HOP panel makes recommendations to CMS, requests response in OPPS final rule

Wednesday, August 21, 2019

CMS’ Hospital Outpatient Payment (HOP) panel made numerous recommendations at its annual meeting August 19 for the agency to consider ahead of the release of the 2020 OPPS final rule—with the panel and other stakeholders urging CMS to be more transparent with its responses and release of data.

While CMS has historically accepted many HOP panel recommendations—or at least acknowledged and responded to them—recent recommendations have been ignored in the OPPS final rules, resulting in some stakeholders repeating their requests from previous years.

The recommendation that could have the most impact on providers in 2020 related to CMS’ continued efforts at reducing payments for clinic visits at off-campus, provider-based departments originally grandfathered under section 603 of the Bipartisan Budget Act of 2015. Last year, CMS finalized a policy to effectively pay providers 70% of the OPPS rate in 2019 and 40% of the OPPS rate in 2020 and beyond.

In the 2020 OPPS proposed rule, CMS says it intends to continue with this reduction, despite a recommendation from the HOP panel last year that the agency continue to study the issue and pause the reimbursement change. Blair Burnett, representing the Association of Community Cancer Centers, asked the panel this year to recommend CMS again continue to study utilization and provide more data before making further changes. The panel unanimously supported this position, asking CMS to freeze rates at 2019 levels.

In 2018, representatives of the Provider Roundtable (PRT), a group that represents 13 hospitals and health systems across 35 states, had asked the HOP panel to recommend CMS publish more specific information about its packaging and rate setting for laboratory and ancillary services. Without that information in its APC offset file, which CMS currently publishes for drugs and devices, it’s more difficult for hospitals and other stakeholders to understand all of the services each APC is intended to pay.

The panel supported the request and asked CMS to publish that data in subsequent rules, but this information was not included in the 2020 OPPS proposed rule. The PRT submitted a similar request this year, and the HOP panel unanimously recommended that CMS explain and assess the appropriateness of excluding charges from rate setting, as described in its claims account document, simply because the revenue center charge is equal to the APC payment.

“We appreciate the panel’s support of our request,” says Terri Rinker, MT (ASCP), MHA, PRT chair and revenue cycle director for Community Hospital Anderson in Anderson, Indiana. “The more data providers have available to them, the more substantive and beneficial comments to CMS can be.”

The HOP panel unanimously (albeit with one abstention) recommended that CMS study the creation of a new comprehensive APC (C-APC) for autologous stem cell transplant. This follows a similar request and recommendation on the same topic last year last year. This service is currently reported with CPT code 38241 (hematopoietic progenitor cell; autologous transplantation) and assigned to APC 5242 (Level 2 Blood Product Exchange and Related Services).

In addition to recommending CMS study creating this C-APC, the panel specifically asked CMS to respond directly about why it would not create this C-APC if it declines to do so in the 2020 OPPS final rule.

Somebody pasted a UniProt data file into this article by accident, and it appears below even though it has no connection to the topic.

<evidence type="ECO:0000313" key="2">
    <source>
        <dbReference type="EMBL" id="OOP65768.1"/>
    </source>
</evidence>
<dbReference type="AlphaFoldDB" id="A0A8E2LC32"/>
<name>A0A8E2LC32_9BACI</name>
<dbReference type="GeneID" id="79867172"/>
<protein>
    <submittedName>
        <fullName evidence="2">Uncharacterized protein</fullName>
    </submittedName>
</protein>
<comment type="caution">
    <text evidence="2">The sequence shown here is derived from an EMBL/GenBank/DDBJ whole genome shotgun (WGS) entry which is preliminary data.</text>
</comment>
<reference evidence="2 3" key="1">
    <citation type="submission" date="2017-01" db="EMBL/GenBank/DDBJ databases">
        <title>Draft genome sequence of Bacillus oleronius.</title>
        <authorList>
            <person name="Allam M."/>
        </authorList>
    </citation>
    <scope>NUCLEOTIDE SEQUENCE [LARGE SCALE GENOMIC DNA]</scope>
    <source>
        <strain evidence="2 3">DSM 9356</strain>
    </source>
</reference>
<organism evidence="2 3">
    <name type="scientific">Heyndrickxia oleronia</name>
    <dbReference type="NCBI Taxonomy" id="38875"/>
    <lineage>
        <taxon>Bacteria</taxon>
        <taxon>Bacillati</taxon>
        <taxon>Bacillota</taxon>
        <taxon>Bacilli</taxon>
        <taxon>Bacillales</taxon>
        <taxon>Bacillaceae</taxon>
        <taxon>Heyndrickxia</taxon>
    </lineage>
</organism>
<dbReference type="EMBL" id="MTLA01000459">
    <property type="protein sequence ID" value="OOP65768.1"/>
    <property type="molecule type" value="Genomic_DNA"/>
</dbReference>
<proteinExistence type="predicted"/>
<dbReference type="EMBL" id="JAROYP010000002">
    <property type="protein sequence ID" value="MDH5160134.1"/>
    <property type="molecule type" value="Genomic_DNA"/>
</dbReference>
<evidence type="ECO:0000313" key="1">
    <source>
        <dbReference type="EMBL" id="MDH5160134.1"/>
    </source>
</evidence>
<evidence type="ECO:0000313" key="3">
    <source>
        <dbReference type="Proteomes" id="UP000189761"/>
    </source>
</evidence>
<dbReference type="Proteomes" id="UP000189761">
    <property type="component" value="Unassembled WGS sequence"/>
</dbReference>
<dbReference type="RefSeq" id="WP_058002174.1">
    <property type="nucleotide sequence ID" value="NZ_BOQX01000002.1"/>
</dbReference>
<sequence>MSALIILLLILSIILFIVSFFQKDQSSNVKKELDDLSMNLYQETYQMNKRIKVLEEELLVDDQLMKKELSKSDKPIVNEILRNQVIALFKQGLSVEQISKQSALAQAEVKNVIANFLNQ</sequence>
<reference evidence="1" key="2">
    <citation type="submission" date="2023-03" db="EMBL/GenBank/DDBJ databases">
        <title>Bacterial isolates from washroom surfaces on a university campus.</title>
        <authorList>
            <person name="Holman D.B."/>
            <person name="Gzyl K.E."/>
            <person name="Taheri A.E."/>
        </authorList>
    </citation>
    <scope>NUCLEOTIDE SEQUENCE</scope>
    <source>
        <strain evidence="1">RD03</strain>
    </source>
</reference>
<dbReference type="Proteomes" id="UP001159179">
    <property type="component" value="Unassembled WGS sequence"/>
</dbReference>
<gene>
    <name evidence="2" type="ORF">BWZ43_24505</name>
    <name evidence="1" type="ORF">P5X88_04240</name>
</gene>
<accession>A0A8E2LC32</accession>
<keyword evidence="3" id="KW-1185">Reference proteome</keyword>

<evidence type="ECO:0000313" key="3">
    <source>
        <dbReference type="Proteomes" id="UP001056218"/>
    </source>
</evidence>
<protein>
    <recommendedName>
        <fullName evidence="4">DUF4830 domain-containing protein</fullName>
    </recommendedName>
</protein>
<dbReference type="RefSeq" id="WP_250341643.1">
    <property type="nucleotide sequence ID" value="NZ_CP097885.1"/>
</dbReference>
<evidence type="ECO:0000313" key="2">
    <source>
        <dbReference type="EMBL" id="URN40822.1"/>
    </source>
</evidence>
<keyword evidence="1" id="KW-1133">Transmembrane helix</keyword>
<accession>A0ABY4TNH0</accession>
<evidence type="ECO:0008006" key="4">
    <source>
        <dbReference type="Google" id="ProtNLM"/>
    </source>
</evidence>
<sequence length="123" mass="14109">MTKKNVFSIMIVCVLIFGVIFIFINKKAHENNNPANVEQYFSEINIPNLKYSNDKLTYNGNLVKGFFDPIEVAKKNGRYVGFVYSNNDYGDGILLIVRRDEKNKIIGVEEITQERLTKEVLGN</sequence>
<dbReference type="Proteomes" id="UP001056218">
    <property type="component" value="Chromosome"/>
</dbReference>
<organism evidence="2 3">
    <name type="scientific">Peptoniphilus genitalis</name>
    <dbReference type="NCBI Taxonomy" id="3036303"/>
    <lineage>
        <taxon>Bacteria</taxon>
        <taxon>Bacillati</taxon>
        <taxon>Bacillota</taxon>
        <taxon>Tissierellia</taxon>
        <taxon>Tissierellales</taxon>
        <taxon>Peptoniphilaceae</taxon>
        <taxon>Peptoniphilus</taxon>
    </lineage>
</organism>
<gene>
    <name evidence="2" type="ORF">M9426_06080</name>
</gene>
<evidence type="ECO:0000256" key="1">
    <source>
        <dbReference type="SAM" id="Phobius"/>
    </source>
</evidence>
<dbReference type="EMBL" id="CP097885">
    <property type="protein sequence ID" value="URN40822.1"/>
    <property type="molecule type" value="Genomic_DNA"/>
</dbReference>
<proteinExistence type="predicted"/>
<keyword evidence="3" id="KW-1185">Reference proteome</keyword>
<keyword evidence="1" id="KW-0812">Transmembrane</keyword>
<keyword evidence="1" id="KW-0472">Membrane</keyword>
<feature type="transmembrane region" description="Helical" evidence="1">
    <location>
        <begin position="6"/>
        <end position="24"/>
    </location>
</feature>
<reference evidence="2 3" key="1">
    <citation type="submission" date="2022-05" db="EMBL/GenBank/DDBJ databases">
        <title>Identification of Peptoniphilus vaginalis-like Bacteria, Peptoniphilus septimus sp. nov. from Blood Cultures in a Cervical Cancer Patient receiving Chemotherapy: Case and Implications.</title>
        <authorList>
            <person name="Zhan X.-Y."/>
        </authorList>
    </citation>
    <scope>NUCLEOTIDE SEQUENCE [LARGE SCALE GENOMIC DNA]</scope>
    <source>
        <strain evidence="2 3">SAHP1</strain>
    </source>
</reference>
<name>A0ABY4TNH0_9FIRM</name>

In 2018, Jugna Shah, MPH, CHRI, president and founder of Nimitt Consulting, presenting on behalf of the American Society of Transplantation and Cellular Therapy, asked the panel to reassign the status indicators for a series of HCPCS codes related to chimeric antigen receptor T-cell (CAR-T) therapy. Despite the panel’s recommendations, the codes continued to be assigned status indicator B (not paid under OPPS).

She returned this year to ask the panel to recommend that CMS change the status indicators of the following codes from B to Q1 (packaged APC payment if billed on the same date of service as a HCPCS code assigned status indicator S, T, V, or X):

  • 0537T, CAR-T therapy; harvesting of blood-derived T lymphocytes for development of genetically modified autologous CAR-T cells, per day
  • 0538T, CAR-T therapy; preparation of blood-derived T lymphocytes for transportation (e.g., cryopreservation, storage)
  • 0539T, CAR-T; receipt and preparation of CAR-T cells for administration

The change in status indicators would allow hospital reimbursement for these services when they are provided on claims without other significant procedures. The panel unanimously, with one abstention, recommended CMS once again change the status indicator for these services from B.

Editor's note: Shah, a NAHRI Advisory Board member, will be presenting with fellow NAHRI Advisory Board member Valerie Rinkle, MPA, CHRI, on the OPPS proposed rule at the Revenue Integrity Symposium (RIS) to be held October 15–16 in Orlando. Join Shah and Rinkle on day one of RIS for their session "Round the Rule Merry-Go-Round: IPPS, OPPS, and MPFS."

Register for the 2019 Revenue Integrity Symposium before August 17 to get the $100 early bird discount. NAHRI members get an additional $100 discount. NAHRI members get free admission to a special members-only networking reception on October 14, the night before RIS officially kicks off. NAHRI members attending this reception should RSVP online as soon as possible to reserve their space.

Need help getting approval to attend? Click here to download a justification letter proposal that you can use to gain administrative support and approval for attending.

This article originally appeared on Revenue Cycle Advisor.

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